Grammaticalization of new cases in Beserman Udmurt.
The emergence of new case markers in the grammatical system of a language is the outcome of a diachronic process whereby lexical items gradually lose their independence, eventually transforming into grammatical formatives. According to Lehmann (2002: vii), such a process, called grammaticalization, is governed by the same cognitive mechanisms in different languages, and thus there are grammaticalization paths which are common to many languages. One of such common paths involves first transforming relational nouns into adpositions that can be inflected for local cases only and then transforming such adpositions into cases (Creissels 2008).
The Permic languages are known to have elaborate spatial systems with active grammaticalization processes going on ([TEXT NOT REPRODUCIBLE IN ASCII] 1979: 106-110), including the one mentioned above. In the second stage of this process, new cases derive from the locative forms of adpositions (postpositions in the case of Permic languages), i.e. [N Postp-Cx[Loc.sub.1]] [right arrow] [N-Cx[Loc.sub.2]]; see Korhonen (1996: 233) for typical scenarios of the formation of Uralic cases. The inventory of new cases thus acquired can be considerable. According to Batalova, in several Komi Permyak dialects the local case forms of the postpositions vil- 'surface' and din- 'vicinity' have grammaticalized into about ten cases ([TEXT NOT REPRODUCIBLE IN ASCII] 1975: 136-141). Baker (1985), however, considers Batalova's claim to be not quite correct, as there are only two din-cases which occur very rarely in Southern Permyak speech and are absent in Northern Permyak (Baker 1985: 196). As for the vil-cases, Baker s analysis of several Permyak corpora, including Uotila's (Baker 1985: 175-181), revealed that they also do not exist in Northern Permyak, and in the Inva variety of Southern Permyak they frequently co-occur with full and reduced postpositional forms. Hence, the new vil-cases have just begun to replace the postpositional constructions they have grammaticalized from, and this process is active only in certain Southern Permyak dialects (and even there it will be possibly blocked by the standard language), while the new din-cases only appeared recently and are largely peripheral. Nevertheless, as far as we know, no one doubts the fact that in the recent 300 years Southern Permyak dialects have acquired several cases which originate from spatial postpositions.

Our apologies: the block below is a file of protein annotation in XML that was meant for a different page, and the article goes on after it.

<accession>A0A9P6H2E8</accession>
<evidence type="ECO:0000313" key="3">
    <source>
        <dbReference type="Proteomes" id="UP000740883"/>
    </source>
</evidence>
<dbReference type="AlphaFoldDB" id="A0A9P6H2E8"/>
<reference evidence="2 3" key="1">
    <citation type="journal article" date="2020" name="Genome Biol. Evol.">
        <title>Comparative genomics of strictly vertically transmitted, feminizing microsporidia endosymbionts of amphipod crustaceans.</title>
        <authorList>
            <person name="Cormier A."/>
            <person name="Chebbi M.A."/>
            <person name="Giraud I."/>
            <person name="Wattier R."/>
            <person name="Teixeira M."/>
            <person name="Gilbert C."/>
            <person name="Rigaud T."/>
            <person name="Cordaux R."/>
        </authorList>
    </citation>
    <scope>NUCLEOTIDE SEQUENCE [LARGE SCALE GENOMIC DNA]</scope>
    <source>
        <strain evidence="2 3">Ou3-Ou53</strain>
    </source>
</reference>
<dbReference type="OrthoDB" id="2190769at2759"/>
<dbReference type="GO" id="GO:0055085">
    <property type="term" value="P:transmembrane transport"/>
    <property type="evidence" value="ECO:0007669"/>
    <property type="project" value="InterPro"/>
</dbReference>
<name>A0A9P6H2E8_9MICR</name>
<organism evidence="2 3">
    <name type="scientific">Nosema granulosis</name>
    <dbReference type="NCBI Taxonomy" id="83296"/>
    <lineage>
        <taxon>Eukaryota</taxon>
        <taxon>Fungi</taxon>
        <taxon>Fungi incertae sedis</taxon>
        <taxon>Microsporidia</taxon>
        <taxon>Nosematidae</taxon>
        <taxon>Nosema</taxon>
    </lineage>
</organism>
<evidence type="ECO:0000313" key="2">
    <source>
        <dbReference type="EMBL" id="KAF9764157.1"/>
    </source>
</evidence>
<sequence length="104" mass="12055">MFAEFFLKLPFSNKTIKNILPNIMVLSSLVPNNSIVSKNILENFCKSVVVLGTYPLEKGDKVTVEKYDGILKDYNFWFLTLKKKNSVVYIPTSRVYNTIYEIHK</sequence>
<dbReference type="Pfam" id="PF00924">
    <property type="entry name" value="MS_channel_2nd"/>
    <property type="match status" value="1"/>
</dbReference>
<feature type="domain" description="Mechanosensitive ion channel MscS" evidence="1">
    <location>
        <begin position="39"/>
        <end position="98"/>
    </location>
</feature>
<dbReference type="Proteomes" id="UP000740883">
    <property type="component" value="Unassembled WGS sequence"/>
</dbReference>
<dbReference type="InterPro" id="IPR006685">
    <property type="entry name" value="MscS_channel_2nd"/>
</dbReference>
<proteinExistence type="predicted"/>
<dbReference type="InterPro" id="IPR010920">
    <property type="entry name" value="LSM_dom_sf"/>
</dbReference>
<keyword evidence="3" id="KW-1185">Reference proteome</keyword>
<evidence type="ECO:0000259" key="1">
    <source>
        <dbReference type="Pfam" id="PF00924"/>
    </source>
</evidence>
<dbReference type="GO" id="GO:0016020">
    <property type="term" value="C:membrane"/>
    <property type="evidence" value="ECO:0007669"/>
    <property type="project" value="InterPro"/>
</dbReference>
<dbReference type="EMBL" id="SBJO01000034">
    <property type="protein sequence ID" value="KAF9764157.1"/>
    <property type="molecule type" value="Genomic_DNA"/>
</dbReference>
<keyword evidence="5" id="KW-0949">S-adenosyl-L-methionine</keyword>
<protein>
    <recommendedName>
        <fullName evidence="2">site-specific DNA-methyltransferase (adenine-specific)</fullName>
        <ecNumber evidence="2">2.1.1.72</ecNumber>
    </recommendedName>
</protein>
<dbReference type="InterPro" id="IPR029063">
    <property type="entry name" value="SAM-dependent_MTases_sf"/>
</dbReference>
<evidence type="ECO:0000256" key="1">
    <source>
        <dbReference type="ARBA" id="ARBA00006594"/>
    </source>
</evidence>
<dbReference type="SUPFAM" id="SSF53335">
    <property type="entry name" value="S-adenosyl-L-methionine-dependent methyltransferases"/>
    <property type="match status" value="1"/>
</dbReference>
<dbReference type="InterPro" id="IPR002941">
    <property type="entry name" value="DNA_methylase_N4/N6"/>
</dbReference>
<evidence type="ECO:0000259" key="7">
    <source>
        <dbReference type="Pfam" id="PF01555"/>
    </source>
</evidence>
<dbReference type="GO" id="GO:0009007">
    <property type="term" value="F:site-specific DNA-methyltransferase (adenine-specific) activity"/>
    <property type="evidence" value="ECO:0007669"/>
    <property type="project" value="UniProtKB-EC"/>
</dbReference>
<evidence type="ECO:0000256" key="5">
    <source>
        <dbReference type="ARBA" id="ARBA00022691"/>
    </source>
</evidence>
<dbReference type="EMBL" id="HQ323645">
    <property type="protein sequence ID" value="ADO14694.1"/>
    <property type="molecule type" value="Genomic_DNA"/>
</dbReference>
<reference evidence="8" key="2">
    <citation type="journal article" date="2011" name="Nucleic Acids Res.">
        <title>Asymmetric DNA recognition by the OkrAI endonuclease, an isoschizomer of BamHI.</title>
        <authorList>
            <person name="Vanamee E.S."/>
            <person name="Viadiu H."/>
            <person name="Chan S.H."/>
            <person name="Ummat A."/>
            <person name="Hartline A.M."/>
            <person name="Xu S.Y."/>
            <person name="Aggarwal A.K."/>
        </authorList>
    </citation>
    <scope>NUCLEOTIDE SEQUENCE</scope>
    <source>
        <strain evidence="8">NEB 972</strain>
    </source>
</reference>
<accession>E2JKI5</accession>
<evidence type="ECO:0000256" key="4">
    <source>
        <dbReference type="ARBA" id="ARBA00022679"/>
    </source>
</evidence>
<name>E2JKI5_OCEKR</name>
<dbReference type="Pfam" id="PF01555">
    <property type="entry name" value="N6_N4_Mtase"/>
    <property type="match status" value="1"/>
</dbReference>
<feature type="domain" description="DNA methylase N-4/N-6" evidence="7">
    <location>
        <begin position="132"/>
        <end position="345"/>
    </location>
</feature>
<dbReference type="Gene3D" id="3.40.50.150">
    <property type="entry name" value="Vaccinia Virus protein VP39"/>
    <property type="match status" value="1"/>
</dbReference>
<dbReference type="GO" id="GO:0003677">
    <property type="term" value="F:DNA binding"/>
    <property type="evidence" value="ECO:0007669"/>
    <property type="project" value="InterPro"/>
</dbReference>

The aim of our paper is to investigate a particular implementation of the grammaticalization path that transforms postpositional constructions into case forms by analyzing the properties of some new cases that have developed in the Beserman dialect of Udmurt. The cases in question are the recessive and a series of so-called approximate-local cases, which do not exist in the literary Udmurt language.
The starting point of the process we are investigating are relational (relator) nouns, which are widespread in Permic languages (often called inflected postpositions in grammars). Relational nouns are those which function as heads in spatial NPs with nominal dependents (Starosta 1985; DeLancey 1997). They denote the first term of relation and have a valency which must be filled at the semantic level ([TEXT NOT REPRODUCIBLE IN ASCII] 1998: 170-171). As Kahr (1975) notes, in expressions with spatial meanings two types of relational nouns are used:
1. Names of body parts, which at first begin to designate parts of physical objects and then become localization grammemes;
2. Names of geometrical parts of physical objects (like 'side', 'part', 'edge') grammaticalizing into designations of the basic localizations.
In (i), (1) the relational name urdes 'flank' illustrates the subtype 1, pal 'side', the subtype 2:
(i)c So-len urdesk-a-z, bur pal-a-z sdl-e petuk
that-GEN flank.OBL-LOC-P.3(SG) right side-LOC-P.3(SG) stand-PRS.3SG rooster
'On his side, on the right a rooster stands'